Current Allergy and Asthma Reports

, Volume 7, Issue 2, pp 105–111

Nasonasal reflexes, the nasal cycle, and sneeze

Article

DOI: 10.1007/s11882-007-0007-1

Cite this article as:
Baraniuk, J.N. & Kim, D. Curr Allergy Asthma Rep (2007) 7: 105. doi:10.1007/s11882-007-0007-1

Abstract

The nasal mucosa is a complex tissue that interacts with its environment and effects local and systemic changes. Receptors in the nose receive signals from stimuli, and respond locally through afferent, nociceptive, type C neurons to elicit nasonasal reflex responses mediated via cholinergic neurons. This efferent limb leads to responses in the nose (eg, rhinorrhea, glandular hyperplasia, hypersecretion with mucosal swelling). Anticholinergic agents appear useful against this limb for symptomatic relief of a “runny nose.” Chronic exposure to allergens can lead to hyperresponsiveness of the nasal mucosa. As a result, receptors upregulate specific ion channels to increase the sensitivity and potency of their reflex response. Nasal stimuli also affect distant parts of the body. Nerves in the sinus mucosa cause vasodilation; the lacrimal glands can be stimulated by nasal afferent triggers. Even the cardiopulmonary system can be affected via the trigeminal chemosensory system, where sensed irritants can lead to changes in tidal volume, respiratory rate, and blink frequency. The sneeze is an airway defense mechanism that removes irritants from the nasal epithelial surface. It is generally benign, but can lead to problems in certain circumstances. The afferent pathway involves histamine-mediated depolarization of H1 receptor-bearing type C trigeminal neurons and a complex coordination of reactions to effect a response.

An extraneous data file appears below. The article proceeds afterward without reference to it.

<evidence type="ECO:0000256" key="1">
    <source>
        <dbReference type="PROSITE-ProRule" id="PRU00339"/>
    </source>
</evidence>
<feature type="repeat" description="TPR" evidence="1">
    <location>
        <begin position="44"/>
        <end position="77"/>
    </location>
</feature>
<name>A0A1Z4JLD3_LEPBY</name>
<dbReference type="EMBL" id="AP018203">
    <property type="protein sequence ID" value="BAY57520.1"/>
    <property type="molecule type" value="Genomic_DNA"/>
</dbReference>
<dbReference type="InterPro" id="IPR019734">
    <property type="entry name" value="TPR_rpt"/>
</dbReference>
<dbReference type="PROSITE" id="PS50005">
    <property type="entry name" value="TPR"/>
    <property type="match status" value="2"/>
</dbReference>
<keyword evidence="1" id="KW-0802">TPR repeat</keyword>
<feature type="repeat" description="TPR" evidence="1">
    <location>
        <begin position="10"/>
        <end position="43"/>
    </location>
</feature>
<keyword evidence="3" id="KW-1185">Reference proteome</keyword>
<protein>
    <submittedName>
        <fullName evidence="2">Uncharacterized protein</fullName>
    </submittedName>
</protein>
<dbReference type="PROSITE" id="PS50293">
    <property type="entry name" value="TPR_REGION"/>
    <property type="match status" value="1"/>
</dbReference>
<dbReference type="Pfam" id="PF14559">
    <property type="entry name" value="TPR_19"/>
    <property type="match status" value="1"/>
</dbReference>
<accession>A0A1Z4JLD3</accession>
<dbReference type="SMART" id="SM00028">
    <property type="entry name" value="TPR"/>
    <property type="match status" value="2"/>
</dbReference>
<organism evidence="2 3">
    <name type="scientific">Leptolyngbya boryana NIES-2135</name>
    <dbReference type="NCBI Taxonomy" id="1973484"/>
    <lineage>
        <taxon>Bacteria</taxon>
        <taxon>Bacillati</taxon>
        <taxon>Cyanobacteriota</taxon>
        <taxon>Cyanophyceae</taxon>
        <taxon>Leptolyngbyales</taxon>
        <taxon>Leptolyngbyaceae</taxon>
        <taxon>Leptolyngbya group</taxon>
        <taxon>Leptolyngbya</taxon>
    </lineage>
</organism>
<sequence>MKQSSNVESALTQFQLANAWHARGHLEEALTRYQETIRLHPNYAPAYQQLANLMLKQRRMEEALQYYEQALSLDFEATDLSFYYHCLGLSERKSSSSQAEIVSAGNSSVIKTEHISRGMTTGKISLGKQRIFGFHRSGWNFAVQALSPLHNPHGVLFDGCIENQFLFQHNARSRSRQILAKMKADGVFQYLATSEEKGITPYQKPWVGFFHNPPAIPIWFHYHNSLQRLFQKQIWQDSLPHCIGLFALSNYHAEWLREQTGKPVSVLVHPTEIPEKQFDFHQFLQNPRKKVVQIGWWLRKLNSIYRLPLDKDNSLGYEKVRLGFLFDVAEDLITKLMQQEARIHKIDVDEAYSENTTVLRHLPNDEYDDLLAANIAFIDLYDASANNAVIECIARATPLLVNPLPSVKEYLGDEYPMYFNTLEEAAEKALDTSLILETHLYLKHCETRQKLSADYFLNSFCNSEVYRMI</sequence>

Copyright information

© Springer Science+Business Media, LLC 2007

Authors and Affiliations

  1. 1.Division of Rheumatology, Immunology and Allergy, Room B105, Lower Level Kober-Cogan BuildingGeorgetown UniversityWashington, DCUSA